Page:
There are lots of versions out there and tons of possibilities. Make it double sided, add a pocket, add a snap, a button, velcro, or a knot! Or not….
You may remember my free Knot-knotted Cape pattern from last year. Well, this is the same concept.
>>>SEAM ALLOWANCE: 1/4 inch<<<
MATERIALSFree Knotted Pass-Thru Baby Bib Pattern 1/4-1/3 yard quilter’s cotton, or a fat quarter – mix and match coordinating fabrics for a reversible look basic sewing supplies matching thread buttonhole foot for your sewing machine
STEP ONE: Prepare your paper pattern pieces.
a. Print your pattern on standard 8.5″ x 11″ or A4 paper. (GET PATTERN HERE)
b. Cut off the paper outside the gray border by cutting on the OUTSIDE edge of the gray border.
c. Match up pattern lines to form the bib. Tape all three pieces together. Cut the bib pattern out.
Cut two mirror pieces from desired fabric.
The pattern just barely fits 1/4 yard of fabric. To be safe you can ask for 10″ or 1/3 yard, or use a fat quarter. Remember quilter’s cotton will shrink a little after the initial washing and drying.
Grain doesn’t matter for this project, but if your fabric has a directional pattern, you will likely need to get 1/3 yard or a fat quarter. You can see on the yellow and gold hearts fabric that I probably could have gotten 1/3 yard so that my hearts would be vertical.
a. Sew around all raw edges of the bib except for a 3 inch opening at the bottom. There are quite a lot of tricky curves. Sew slowly and lift the presser foot often to make sure the fabric doesn’t bunch up as you turn. Make sure that you are using a 1/4″ seam allowance.
b. Clip the seam allowance of concave curves and notch convex curves. Be careful not to snip through any stitches.
c. Turn the bib right side out through the opening. Use a point turner, or the blunt end of a paintbrush or chopstick to turn all the curves out nice and neat.
a. Press the bib flat and in place. Fold under the raw edges of the opening and press them in place.
b. Pin opening closed.
c. Starting at the opening, top-stitch around the outer edge of the bib close to the edge, thus closing the opening at the same time. Sew slowly and lift the presser foot up often, to prevent bunching, as you did in Step Three.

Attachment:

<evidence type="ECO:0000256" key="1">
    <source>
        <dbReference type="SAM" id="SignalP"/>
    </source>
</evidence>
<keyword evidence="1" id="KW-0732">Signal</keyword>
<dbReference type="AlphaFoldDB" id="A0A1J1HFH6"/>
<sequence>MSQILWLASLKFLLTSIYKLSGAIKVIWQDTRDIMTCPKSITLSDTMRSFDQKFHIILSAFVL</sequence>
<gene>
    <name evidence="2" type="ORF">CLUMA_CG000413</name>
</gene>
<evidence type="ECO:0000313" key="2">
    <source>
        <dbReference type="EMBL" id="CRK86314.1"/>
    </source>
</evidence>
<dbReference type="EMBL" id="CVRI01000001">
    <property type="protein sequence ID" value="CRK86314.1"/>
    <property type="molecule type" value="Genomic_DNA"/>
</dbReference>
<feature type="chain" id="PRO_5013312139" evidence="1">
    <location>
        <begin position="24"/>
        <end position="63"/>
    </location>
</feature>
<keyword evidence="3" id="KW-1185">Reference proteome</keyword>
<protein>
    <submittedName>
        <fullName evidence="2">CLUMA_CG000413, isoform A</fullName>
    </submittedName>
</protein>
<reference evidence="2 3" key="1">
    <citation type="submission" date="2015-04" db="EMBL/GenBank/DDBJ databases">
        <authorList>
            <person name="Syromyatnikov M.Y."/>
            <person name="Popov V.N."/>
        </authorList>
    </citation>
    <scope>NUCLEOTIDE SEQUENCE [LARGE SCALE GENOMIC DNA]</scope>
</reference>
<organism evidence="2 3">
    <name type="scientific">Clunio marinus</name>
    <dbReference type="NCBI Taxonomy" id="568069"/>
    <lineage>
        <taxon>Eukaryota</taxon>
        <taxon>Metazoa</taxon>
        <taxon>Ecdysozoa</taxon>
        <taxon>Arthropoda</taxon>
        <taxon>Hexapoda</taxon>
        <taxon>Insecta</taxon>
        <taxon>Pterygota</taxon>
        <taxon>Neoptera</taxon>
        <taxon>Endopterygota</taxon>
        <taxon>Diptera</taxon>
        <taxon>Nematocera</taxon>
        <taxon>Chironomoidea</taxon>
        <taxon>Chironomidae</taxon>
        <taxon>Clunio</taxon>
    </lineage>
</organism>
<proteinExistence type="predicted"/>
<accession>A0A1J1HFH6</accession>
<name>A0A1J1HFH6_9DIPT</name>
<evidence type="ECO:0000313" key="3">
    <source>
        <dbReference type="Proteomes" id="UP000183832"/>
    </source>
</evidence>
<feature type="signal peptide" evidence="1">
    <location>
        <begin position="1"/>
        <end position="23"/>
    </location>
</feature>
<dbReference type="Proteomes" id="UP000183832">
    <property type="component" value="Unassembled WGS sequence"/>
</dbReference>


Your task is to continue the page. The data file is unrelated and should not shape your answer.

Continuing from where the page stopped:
a. Using a button hole foot, open the button gauge up to about 3/4″-1″.
b. Mark the buttonhole placement, using the pattern as a guide.
c. Sew a button hole.
d. Place a pin at one end of the buttonhole. Using a seam ripper, or sharp scissors, carefully open up the inside of the buttonhole. The pin acts as a safety precaution to keep you from ripping through the sewn button hole. Apply fray check to the inside of the button hole if desired.
a. Knot the other end of the bib that has no buttonhole.
b. Pass it through the buttonhole and voila!
Make sure your knotted end is knotted very tightly. Then, pass the knot through the buttonhole several times to break it in. After that, you should be good as gold.
I like these bibs because they don’t require notions, so not only does this bib have no choking hazards but it reduces strangulation risks. If you tug on the knot it will stay, but if the weight of a child got caught on the bib, the not knotted ends would most likely come apart. Kind of cool huh?
Disclaimer: of course, this is not a guarantee, please supervise your children when wearing these bibs and when eating.
This post is part of the Jo-Ann Sew Your Style Contest, sponsored by Pellon.
In honor of National Sewing Month, Jo-Ann is challenging you to create something innovative using quilting fabrics. Enter the contest and you just might win $1000! Whoo hoo! Click on the image or link above to learn how to enter. Be sure to link your projects up on social media as well, using the hashtag #sewyourstyle.
Need some blogger inspiration? A new blogger is sharing a quilter’s cotton project every day for the month of September. Check them out HERE.
**Disclaimer: This post was sponsored by Jo-Ann. The tutorial content and all opinions expressed are absolutely and enthusiastically my own. All fabrics used in this post are from Jo-Ann.